Vanessa Gonzalez Kraft tries to balance her traditional Mexican-American cultural heritage and Catholic identity, personified by her grandmother La Lupe, with her roles as a young wife and mother.
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We’ve all heard that life is a great pilgrimage. But a pilgrimage to what? The pastor of a church here in Austin has in his email signature line “Working to beat hell”. That’s what I hope my pilgrimage is. To heaven. To God. To Infinite Love. Sometimes we have to make specific journeys to find this more deeply, though.
I’ve been lucky to find some great friends and to find love in these communities but there is something different about feeling the love of family. It’s a different connection; a blood connection; a connection that is part of you. I know a lot of people probably don’t feel this all the time and I am one of them. Family relationships can be complicated and messy sometimes.
I have a huge extended family with 14 aunts and uncles and countless cousins and everyone in everyone else’s business. They aren’t perfect by any stretch of the imagination but I love them dearly. I’ve always felt on the outside of them but have always really ached for their approval and affection.
Whenever we go back to El Paso to visit La Lupe and the fam I always feel like it is a pilgrimage. A pilgrimage to find God through my family. To find love through my family and hopefully grow from it.
A pilgrimage is usually a journey with obstacles and challenges because that really is the only way to grow. Our pilgrimage started with an hour and a half flight with an 11 month old. About 200 Gerber puffs later we arrived in El Paso where it was already 91 degrees at 8am. Now remember, my family doesn’t know about the new baby, yet.
We got to La Lupe’s house where we stayed the next 4 days. We chit chatted over breakfast of huevos con chorizo and pan dulce. Tried to get Olivia down for a nap to no avail. All the while I’m trying to figure out how to tell La Lupe I’m pregnant. A lot of family had come for breakfast to see us so I decided to wait until we were alone. Finally, around lunchtime it was just La Lupe, my aunt, and I watching futbol.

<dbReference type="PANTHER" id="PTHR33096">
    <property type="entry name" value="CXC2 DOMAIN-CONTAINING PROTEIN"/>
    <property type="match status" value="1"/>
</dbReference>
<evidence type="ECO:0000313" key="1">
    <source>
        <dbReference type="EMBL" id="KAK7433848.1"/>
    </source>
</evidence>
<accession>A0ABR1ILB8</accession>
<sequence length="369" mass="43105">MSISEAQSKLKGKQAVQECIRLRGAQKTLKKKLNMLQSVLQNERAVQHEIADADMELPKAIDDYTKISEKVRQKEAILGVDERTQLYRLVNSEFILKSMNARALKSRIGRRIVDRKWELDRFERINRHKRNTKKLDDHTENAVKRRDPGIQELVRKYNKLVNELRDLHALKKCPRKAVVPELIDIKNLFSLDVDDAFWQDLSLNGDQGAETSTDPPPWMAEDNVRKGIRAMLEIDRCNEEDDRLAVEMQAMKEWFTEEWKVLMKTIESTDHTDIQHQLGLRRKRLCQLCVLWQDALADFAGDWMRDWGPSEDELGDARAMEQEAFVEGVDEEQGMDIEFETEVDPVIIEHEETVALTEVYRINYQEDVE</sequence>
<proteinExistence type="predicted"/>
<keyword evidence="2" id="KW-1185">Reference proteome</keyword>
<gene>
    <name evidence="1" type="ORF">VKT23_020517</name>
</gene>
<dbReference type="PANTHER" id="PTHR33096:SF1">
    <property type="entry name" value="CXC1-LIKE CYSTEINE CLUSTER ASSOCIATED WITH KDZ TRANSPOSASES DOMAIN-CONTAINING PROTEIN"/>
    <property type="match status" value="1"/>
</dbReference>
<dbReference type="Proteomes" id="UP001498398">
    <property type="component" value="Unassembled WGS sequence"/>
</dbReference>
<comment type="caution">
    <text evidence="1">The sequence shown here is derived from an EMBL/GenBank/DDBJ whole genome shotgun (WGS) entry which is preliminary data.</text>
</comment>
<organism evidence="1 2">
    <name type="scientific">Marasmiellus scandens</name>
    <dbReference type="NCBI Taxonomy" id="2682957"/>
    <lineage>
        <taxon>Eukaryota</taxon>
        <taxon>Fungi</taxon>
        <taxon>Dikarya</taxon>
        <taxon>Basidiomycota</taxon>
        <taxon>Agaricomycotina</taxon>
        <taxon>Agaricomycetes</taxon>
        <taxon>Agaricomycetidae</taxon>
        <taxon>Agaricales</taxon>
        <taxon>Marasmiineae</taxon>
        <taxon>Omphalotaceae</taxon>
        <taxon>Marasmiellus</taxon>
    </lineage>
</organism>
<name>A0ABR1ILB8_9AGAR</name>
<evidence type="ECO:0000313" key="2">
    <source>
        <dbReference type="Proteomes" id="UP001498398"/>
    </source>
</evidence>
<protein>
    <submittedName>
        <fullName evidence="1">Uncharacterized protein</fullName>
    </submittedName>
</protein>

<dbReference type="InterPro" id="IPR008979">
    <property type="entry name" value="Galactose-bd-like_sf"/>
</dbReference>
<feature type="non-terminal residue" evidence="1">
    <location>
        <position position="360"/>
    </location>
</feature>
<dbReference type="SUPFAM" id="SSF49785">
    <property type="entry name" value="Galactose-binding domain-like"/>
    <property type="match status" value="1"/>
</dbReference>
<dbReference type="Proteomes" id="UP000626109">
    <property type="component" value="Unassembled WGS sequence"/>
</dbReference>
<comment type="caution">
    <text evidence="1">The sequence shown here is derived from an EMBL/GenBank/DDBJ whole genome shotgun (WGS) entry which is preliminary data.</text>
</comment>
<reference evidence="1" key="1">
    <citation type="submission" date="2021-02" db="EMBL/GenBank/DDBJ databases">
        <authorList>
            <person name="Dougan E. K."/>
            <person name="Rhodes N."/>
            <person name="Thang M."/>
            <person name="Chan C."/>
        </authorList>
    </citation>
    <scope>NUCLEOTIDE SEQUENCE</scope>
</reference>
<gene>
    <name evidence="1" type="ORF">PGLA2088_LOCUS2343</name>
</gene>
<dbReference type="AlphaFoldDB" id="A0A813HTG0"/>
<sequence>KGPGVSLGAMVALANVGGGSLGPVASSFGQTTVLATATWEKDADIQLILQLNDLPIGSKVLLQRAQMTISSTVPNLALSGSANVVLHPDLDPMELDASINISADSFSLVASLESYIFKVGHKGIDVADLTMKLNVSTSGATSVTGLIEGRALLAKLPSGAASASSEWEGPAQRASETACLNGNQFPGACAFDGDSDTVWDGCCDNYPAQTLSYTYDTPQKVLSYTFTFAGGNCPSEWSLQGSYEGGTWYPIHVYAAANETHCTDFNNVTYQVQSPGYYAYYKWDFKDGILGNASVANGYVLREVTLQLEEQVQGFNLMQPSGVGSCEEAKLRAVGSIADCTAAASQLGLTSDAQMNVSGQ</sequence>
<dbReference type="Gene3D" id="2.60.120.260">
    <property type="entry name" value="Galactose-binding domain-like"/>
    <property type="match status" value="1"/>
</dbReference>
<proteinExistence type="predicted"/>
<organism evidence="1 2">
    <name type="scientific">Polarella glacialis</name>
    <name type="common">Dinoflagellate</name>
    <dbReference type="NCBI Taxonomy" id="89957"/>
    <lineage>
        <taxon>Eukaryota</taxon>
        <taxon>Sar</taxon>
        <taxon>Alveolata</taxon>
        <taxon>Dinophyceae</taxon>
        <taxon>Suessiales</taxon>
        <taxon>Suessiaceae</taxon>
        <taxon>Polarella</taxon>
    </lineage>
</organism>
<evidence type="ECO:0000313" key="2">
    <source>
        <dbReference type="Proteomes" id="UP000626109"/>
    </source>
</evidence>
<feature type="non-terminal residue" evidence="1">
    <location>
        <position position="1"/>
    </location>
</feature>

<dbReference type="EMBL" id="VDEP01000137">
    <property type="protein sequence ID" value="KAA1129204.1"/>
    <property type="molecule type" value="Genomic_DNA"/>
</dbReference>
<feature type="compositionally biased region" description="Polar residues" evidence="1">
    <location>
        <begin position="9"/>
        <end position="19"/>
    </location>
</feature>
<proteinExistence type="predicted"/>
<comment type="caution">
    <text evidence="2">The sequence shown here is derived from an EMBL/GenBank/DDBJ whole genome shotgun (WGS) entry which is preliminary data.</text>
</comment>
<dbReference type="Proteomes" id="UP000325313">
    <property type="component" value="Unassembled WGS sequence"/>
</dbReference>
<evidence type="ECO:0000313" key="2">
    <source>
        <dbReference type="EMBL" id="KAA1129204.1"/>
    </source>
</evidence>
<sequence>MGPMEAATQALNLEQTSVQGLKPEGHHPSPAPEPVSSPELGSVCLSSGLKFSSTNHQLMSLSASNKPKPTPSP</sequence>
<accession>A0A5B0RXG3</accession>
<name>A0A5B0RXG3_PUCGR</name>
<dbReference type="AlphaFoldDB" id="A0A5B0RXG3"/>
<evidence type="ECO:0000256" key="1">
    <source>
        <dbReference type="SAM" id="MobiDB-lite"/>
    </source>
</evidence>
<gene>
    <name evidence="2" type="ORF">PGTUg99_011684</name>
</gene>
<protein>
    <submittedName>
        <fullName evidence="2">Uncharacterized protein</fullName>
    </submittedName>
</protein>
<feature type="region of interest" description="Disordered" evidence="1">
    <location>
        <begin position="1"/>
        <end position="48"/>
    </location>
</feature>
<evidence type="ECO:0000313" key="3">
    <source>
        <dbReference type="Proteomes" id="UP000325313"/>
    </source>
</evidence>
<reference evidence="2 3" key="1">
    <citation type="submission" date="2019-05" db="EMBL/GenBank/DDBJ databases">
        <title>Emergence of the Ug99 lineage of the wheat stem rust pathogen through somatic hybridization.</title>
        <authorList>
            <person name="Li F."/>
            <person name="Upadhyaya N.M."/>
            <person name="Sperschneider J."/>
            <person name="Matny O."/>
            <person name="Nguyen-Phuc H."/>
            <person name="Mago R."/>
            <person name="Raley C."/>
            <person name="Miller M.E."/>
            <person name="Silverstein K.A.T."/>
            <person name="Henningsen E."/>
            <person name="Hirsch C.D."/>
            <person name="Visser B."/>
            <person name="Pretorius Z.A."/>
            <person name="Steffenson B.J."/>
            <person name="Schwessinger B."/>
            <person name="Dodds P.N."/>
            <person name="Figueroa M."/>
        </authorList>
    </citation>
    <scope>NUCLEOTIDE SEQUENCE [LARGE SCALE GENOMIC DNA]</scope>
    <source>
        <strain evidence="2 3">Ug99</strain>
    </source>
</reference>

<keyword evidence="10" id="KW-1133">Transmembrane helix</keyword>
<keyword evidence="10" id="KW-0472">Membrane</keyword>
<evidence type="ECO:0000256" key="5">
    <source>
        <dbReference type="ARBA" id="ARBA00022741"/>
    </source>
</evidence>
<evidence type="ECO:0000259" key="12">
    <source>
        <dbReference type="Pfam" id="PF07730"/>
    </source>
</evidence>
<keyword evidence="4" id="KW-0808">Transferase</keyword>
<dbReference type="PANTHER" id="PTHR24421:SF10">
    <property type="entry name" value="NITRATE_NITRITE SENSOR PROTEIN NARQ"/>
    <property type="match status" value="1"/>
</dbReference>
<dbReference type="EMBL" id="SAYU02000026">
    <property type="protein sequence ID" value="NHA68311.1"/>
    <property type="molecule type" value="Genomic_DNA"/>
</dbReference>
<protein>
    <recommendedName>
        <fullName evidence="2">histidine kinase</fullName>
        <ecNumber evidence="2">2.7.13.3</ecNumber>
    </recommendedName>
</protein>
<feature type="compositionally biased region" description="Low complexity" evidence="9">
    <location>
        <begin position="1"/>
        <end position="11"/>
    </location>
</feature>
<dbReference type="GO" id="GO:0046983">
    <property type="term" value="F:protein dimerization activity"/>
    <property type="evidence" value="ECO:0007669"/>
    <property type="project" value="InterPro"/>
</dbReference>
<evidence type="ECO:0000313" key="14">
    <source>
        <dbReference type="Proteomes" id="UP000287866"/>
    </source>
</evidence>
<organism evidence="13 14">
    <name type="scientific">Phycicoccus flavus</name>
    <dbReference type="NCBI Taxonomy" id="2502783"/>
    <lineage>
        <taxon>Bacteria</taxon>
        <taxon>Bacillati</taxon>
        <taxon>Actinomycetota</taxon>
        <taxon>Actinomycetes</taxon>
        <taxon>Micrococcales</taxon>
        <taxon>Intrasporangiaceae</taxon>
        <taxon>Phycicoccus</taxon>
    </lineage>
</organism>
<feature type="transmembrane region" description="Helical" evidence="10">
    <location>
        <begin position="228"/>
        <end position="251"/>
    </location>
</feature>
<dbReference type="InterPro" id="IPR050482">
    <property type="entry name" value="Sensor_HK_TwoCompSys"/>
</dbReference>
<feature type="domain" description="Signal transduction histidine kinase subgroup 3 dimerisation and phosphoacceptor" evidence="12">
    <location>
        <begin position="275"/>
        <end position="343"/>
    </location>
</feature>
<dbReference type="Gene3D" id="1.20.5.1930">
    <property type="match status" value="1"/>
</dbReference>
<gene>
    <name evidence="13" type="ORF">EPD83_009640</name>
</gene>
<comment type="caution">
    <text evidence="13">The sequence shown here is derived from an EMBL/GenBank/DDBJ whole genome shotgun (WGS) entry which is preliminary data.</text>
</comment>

Me: “So, I, uh, just wanted to tell you two that I’m expecting, again.”
Aunt: “Oh. Well, I guess my two are about the same amount apart.”
La Lupe: “What? Ay mija, you can’t handle one, how are you going to handle two?”
We joked about names for a couple of minutes and then went back to the futbol game. Not bad. I felt a kind of lightness of heart to finally have that out. And as the days would progress La Lupe told me stories about how she dealt with having 8 kids. These are some of my favorite stories and I love it when she tells them. Kind of like hearing how your mom and dad met. Stories that you could listen to over and over again for years and never get tired.
As I told more of our family I got lots of different responses, mostly jokes:
“Oh, wow. You’re trying to outdo your cousin (who now has 5 kids)”.
“You trying to set a record or something?”
“You’ll change your mind about a big family after the next one. If you think one is hard…”
“What do you want, a baseball team?”
After a few days we went to a must-stop place whenever we’re in town, a local taquería called El Taco Tote. There were about 10 of us there at a bunch of tables we had pulled together passing around pico de gallo and corn tortillas. Another one of my aunt’s and I got up to refill our drinks. Since I had her alone I decided to let her know the news. “Hey, I wanted to tell you that I’m pregnant again.” I stood there waiting for the jokes to come. And there by the soda fountain I found what I was looking for. Love.
“Ahhh, Nessie!” she squealed as she hastily put down her cup, spilling some soda onto the counter and giving me a huge hug. “Congratulations! That’s great!”
I almost cried I was so thankful for her response. Despite all the jokes about the new baby and our return flight being delayed, that moment made it all worth it. That’s why we all go on pilgrimages and deal with the hard stuff, because we get moments like this. Even if they happen in unlikely places.